Over 25 million people in the United States suffer from aerophobia, the fear of flying. To alleviate their pre-flight jitters, many airline travelers across the country are turning to Emotional Support Animals (ESA) for stability and comfort. However, these pets should never be confused with Psychiatric Service Dogs (PSD) or other specialized service animals, even if the labels are often used interchangeably.
What Is an ESA?
ESAs are not acknowledged or covered by the Americans with Disabilities Act of 1990, nor are they professionally trained to behave in public spaces. In fact, they serve only one important purpose: to provide emotional support and companionship to people suffering from potentially disabling mental health disorders.
Like service dogs, ESAs can accompany their owners on airline flights per the protections granted by the Air Carrier Access Act. While there is little scientific evidence suggesting that animals can relieve anxiety or stress, more and more air travelers are attempting to board planes with therapeutic dogs, cats, peacocks – you name it, and a flight attendant has probably seen it. In other words, negligent pet owners are taking advantage of this law to bring skittish and even dangerous pets into airports.
Famous examples include:
- A college student flushed her emotional support hamster after Spirit Airlines wouldn’t let it on board.
- One passenger took an emotional support turkey on a Delta flight.
- An emotional support peacock was denied boarding rights by United Airlines employees.
- Daniel, an emotional support duck in red boots, caught a Delta flight to Asheville, N.C.
Airlines React to Opportunists
In early 2017, Delta Air Lines announced that it was updating its policies to protect customers, employees, and service animals alike. In the report, the company revealed that it carries over 700 support and service animals on a daily basis, and that “customers have attempted to fly with comfort turkeys, gliding possums known as sugar gliders, snakes, spiders and more. Ignoring the true intent of existing rules governing the transport of service and support animals can be a disservice to customers who have real and documented needs.”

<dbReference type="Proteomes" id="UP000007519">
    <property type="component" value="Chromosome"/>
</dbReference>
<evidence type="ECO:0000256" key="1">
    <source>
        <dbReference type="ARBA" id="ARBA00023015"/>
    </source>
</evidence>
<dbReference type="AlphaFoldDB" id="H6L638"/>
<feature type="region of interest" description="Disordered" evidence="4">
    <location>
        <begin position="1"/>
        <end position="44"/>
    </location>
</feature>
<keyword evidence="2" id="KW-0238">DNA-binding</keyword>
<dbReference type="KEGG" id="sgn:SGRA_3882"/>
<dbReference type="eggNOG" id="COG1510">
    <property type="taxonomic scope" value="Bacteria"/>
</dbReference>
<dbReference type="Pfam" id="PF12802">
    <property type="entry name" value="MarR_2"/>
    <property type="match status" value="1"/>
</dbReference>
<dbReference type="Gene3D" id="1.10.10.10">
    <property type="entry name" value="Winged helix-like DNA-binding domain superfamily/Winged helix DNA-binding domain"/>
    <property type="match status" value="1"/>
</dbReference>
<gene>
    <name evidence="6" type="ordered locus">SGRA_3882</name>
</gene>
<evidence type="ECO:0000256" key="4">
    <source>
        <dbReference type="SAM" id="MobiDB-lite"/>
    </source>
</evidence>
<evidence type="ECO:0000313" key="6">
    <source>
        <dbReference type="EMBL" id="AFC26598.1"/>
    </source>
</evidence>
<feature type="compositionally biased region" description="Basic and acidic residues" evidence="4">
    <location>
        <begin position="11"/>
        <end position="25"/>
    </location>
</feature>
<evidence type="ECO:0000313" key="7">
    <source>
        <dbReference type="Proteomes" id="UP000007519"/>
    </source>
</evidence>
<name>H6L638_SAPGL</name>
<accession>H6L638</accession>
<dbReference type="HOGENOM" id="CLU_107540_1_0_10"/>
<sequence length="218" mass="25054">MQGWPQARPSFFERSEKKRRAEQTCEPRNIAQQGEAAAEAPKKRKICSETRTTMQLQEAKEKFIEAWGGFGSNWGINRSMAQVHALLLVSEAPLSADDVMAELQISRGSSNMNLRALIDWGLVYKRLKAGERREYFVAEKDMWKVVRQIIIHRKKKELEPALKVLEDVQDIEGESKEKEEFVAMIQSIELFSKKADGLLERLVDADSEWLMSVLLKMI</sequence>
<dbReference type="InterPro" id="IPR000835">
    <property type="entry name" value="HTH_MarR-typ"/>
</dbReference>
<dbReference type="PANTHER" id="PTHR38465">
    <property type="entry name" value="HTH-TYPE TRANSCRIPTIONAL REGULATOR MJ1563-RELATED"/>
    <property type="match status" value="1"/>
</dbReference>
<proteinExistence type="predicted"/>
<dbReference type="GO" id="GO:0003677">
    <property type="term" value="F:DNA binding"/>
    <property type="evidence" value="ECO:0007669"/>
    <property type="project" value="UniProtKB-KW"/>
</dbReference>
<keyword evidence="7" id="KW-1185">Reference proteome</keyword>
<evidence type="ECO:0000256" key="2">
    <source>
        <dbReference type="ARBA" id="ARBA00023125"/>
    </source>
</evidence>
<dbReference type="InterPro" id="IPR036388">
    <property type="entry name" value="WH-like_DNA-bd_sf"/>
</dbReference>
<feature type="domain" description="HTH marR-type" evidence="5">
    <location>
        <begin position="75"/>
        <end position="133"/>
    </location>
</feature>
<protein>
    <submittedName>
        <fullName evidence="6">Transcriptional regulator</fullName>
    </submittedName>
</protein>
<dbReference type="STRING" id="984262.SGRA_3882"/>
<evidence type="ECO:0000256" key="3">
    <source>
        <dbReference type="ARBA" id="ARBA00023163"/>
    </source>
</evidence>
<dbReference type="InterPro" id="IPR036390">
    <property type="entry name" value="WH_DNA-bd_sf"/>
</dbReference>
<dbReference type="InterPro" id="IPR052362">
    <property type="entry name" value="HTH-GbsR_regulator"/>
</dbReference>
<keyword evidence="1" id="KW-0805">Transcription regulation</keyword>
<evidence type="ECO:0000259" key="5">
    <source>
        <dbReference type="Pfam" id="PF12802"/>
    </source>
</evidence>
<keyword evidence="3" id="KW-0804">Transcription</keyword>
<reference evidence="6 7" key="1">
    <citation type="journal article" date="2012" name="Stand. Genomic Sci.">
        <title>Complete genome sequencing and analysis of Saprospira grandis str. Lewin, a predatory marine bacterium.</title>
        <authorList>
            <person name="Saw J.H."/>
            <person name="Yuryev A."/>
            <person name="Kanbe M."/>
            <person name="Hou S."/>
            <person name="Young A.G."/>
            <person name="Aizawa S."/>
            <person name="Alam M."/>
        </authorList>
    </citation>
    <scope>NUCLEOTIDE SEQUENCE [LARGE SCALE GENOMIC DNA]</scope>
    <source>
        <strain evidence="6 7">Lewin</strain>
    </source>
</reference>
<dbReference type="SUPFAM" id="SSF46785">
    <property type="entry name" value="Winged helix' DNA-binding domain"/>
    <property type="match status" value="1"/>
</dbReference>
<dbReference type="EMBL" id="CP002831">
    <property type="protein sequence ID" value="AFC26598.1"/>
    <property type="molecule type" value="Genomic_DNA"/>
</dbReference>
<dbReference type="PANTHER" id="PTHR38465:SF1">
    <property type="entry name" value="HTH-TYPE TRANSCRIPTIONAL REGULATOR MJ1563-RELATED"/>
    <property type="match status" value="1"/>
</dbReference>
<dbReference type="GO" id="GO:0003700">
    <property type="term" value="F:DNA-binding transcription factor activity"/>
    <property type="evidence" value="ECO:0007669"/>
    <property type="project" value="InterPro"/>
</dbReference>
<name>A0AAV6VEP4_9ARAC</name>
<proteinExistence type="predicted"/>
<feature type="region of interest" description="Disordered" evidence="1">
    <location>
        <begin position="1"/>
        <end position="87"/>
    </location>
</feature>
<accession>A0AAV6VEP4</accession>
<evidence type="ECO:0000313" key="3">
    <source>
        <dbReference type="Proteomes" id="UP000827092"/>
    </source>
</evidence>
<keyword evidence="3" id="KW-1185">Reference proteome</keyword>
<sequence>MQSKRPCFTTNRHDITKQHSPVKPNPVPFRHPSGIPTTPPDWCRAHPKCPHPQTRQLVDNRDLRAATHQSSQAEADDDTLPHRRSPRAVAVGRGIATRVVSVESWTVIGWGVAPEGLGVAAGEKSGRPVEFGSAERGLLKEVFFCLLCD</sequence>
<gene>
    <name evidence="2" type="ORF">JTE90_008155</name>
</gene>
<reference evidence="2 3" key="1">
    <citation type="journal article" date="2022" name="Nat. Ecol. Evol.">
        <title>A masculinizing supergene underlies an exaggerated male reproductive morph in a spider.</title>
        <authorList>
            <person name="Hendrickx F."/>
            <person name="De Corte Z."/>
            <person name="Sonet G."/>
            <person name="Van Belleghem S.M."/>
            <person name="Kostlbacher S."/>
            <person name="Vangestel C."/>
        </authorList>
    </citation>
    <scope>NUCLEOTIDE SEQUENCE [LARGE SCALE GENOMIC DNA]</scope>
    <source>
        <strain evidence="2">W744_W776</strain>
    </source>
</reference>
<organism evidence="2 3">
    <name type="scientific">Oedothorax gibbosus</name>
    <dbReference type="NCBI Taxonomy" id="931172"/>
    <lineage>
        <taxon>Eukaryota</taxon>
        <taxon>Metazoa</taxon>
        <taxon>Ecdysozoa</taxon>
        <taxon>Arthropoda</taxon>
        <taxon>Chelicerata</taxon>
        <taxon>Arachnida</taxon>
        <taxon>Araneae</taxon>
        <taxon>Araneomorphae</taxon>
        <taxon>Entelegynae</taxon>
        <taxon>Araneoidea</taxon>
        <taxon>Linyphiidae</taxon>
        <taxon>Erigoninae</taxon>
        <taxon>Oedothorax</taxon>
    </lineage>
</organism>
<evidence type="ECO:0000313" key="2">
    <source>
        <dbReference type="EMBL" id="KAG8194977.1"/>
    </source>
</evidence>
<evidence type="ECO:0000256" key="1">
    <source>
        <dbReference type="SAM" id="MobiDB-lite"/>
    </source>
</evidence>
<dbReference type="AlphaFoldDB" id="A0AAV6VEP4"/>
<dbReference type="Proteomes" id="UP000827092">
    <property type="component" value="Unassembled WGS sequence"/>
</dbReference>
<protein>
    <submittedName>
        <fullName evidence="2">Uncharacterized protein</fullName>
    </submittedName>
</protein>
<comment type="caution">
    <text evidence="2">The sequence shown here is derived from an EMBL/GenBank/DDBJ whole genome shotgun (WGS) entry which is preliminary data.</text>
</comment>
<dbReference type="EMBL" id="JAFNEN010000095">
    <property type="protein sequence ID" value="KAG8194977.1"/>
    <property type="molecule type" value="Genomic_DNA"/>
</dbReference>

Consequently, the airline company now requests advanced documentation for all service and support animals.
Turning Fido into an ESA
As you may have noticed, any pet can serve as an emotional support animal. There are many questionable online registries, including The Official ESA Registration of America, that are willing to certify pets as “emotional support animals” so long as their owners complete the agency’s psychological assessment process. Most people don’t even bother going that far; after all, anyone can purchase service dog paraphernalia directly off Amazon – for $25.99, you can take your dog into any restaurant, movie theater, or airport!
As a result, United has reported a 75% increase in the number of passengers bringing ESAs onto flights. The problem is that these untrained pets are damaging property and severely injuring other airport customers.
The Dangers of an Untrained Animal
Last February, Glenn Garvin from the Miami Herald interviewed Taylor Garland, a spokeswoman for the Association of Flight Attendants Unions, about the risks associated with ESAs. According to Garland, “Flight attendants have been bitten by some of these emotional support animals. Emotional support dogs that were clearly not trained to be on a plane have bitten real service dogs who are. There’s a security issue – any kind of chaos in the cabin, the crew has got to worry that it’s a diversionary tactics for something much worse.” Also, she adds, “Defecation and urination are a big issue. A big issue.”
In the last few years, countless lawsuits have been filed against negligent pet owners and airlines, including:
- In 2017, a man was seated next to a U.S. Marine with a 50-pound Labrador emotional support dog. The animal was clearly anxious and restless, prompting the man to ask, “Is he going to bite me?” Moments later, the dog assaulted the man and left him with facial wounds that required 28 stitches and plastic surgery.
- On December 18, 2017, a 5-year-old girl was attacked by an ESA at Portland International Airport. The little girl’s mother filed a $1.1 million lawsuit against the pet owner, Alaska Airlines, and the municipal agency Port of Portland.
Have You Been Injured by an Emotional Support Animal? Call McHargue & Jones, LLC!
If you or a loved one has been injured by a dangerous ESA, contact the Chicago animal attack attorneys at McHargue & Jones, LLC today. For nearly 20 years, our trial-tested legal team has been providing compassionate guidance, detail-oriented legal services, and customized case strategies to the residents of Illinois. You can trust that our lawyers have a comprehensive understanding of the regulations, protocols, and contingencies typically associated with animal attack cases. With our help, you can secure compensation that account for your medical bills, lost wages, rehabilitation and disability costs, and more.
Explore your legal options today. Contact our Chicago dog bite attorneys by calling (312) 487-2461. We offer Spanish speaking services.